Upon setting foot into Spark On Bluff, one might be able to draw an unlikely comparison to the famous sitcom watering hole, “Cheers.”
It might boast barbers instead of bartenders.
And for what Spark lacks in sudsy brews it more than makes up for in hair care products.
However, one key similarity is clear: Everybody knows your name.
It’s a distinguishment co-owner Amanda Trotman takes a particular pride in and what she believes sets Spark On Bluff apart from other salons.
“It’s a lot like family,” she said of the business’ clientele. “It’s a very comfortable and relaxed environment. We don’t often take a lot of
walk-ins or new customers. We intentionally keep things smaller, cozier and more manageable. Because of that, we’ve been able to streamline and really get to know our clients, as well as keep prices reasonable.”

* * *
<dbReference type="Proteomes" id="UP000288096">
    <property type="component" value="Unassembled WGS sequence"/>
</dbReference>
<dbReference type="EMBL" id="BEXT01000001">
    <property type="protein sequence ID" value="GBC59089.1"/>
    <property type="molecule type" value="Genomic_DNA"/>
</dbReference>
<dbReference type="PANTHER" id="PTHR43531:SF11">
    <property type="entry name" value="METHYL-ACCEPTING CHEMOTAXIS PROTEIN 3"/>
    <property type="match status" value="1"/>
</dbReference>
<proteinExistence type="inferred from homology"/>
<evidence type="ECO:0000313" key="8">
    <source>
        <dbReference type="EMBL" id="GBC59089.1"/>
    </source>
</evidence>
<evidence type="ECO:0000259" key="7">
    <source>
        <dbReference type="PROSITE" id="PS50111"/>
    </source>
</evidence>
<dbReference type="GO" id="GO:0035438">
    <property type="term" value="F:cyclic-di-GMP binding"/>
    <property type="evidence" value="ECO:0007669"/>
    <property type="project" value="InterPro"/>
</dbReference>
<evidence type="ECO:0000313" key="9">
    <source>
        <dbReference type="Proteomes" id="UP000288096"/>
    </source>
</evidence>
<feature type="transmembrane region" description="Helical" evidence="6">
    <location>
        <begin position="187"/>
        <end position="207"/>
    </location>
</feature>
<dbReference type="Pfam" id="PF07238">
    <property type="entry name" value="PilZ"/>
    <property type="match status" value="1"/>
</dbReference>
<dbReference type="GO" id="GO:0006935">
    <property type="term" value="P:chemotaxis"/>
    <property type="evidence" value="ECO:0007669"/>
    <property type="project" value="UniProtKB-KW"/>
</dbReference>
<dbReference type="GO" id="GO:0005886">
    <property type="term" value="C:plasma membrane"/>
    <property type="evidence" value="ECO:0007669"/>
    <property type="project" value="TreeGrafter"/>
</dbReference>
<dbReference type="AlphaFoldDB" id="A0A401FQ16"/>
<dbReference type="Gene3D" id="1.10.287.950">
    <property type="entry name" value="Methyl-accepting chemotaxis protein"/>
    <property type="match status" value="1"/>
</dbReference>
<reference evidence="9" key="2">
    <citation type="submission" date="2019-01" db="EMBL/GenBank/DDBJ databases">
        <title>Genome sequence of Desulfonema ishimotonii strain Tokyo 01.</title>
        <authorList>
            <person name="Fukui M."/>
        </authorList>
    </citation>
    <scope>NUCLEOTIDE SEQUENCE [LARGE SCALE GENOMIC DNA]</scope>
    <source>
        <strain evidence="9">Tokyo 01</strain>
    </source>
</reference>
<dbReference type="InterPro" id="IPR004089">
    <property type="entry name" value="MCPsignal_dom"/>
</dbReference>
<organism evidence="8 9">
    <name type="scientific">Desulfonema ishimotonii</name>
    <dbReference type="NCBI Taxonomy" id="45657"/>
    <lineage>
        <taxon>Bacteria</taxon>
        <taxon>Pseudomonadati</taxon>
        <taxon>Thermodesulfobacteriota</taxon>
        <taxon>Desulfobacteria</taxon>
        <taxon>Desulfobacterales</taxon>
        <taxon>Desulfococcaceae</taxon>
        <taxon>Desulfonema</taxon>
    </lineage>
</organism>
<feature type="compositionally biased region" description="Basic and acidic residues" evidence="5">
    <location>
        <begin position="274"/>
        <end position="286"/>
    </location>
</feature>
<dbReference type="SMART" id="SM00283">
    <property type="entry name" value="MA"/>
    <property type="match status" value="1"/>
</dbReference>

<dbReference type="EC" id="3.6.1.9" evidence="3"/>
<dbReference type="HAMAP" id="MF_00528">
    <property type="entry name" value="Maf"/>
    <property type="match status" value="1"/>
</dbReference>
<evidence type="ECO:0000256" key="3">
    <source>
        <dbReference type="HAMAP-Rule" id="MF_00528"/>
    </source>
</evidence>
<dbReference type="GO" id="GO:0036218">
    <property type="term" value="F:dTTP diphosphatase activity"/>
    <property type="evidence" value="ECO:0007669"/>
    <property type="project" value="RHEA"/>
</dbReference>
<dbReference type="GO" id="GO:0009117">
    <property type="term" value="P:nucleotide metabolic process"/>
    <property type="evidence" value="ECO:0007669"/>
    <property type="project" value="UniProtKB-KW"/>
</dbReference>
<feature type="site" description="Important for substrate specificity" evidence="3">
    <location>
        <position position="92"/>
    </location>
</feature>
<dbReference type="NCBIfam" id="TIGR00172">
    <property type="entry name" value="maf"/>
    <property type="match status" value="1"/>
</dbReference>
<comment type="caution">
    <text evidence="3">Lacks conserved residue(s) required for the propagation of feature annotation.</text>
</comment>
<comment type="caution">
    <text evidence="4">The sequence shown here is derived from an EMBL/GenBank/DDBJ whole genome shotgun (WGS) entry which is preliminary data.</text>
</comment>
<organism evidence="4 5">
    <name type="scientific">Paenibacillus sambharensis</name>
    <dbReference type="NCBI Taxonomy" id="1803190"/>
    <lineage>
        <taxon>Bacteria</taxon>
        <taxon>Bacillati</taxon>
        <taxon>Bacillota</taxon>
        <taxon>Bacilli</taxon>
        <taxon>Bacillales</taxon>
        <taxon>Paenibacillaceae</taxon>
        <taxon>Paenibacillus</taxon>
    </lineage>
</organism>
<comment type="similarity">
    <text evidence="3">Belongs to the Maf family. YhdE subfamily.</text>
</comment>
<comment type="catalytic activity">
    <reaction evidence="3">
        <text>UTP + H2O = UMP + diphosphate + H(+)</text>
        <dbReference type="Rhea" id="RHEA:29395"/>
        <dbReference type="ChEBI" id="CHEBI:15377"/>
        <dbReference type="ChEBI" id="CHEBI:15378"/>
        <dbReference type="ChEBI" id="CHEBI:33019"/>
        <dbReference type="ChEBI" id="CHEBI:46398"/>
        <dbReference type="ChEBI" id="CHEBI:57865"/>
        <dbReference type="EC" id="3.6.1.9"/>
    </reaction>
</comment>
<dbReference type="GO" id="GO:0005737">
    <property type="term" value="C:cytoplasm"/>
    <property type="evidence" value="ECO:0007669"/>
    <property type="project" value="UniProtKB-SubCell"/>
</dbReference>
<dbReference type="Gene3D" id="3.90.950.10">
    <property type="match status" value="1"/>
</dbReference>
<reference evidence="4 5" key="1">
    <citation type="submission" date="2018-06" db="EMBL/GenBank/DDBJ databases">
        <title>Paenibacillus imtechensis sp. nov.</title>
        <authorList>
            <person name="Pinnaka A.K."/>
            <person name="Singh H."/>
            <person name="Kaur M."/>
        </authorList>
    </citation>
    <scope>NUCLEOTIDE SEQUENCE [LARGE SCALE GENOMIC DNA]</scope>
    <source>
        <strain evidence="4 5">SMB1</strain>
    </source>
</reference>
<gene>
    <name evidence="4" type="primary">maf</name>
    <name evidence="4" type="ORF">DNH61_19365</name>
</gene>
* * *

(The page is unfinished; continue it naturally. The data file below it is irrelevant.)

Trotman, 40, along with business associate Marlo Goodrich, are marking their 10th anniversary of the salon this year.
Originally opening as Spark Family Hair Salon on Central Avenue in February 2011, five years later, it relocated to its current Bluff Street building, near Dubuque’s Cable Car Square. It was rechristened Spark On Bluff to reflect the new location.
While the move enabled the salon to have more available parking, it offered a smaller space — exactly what Trotman and Goodrich prefer.
“When you have a big salon, there is just so much to worry about,” Trotman said. “This way, there is less worry and more time to focus on our current clients, in addition to our time and our families.”
Trotman, who is mom to three teenagers — Bridget, 15; Max, 16; and Jackson, 19 — along with her husband of 20 years, Mitchell, said that an interest in the beauty industry didn’t come her way immediately.
“I had an aunt who was a hairdresser years ago, but I actually started out studying dog grooming at Kirkwood Community College,” Trotman said, with a laugh. “I didn’t really discover styling hair for people until I was in my 20s.”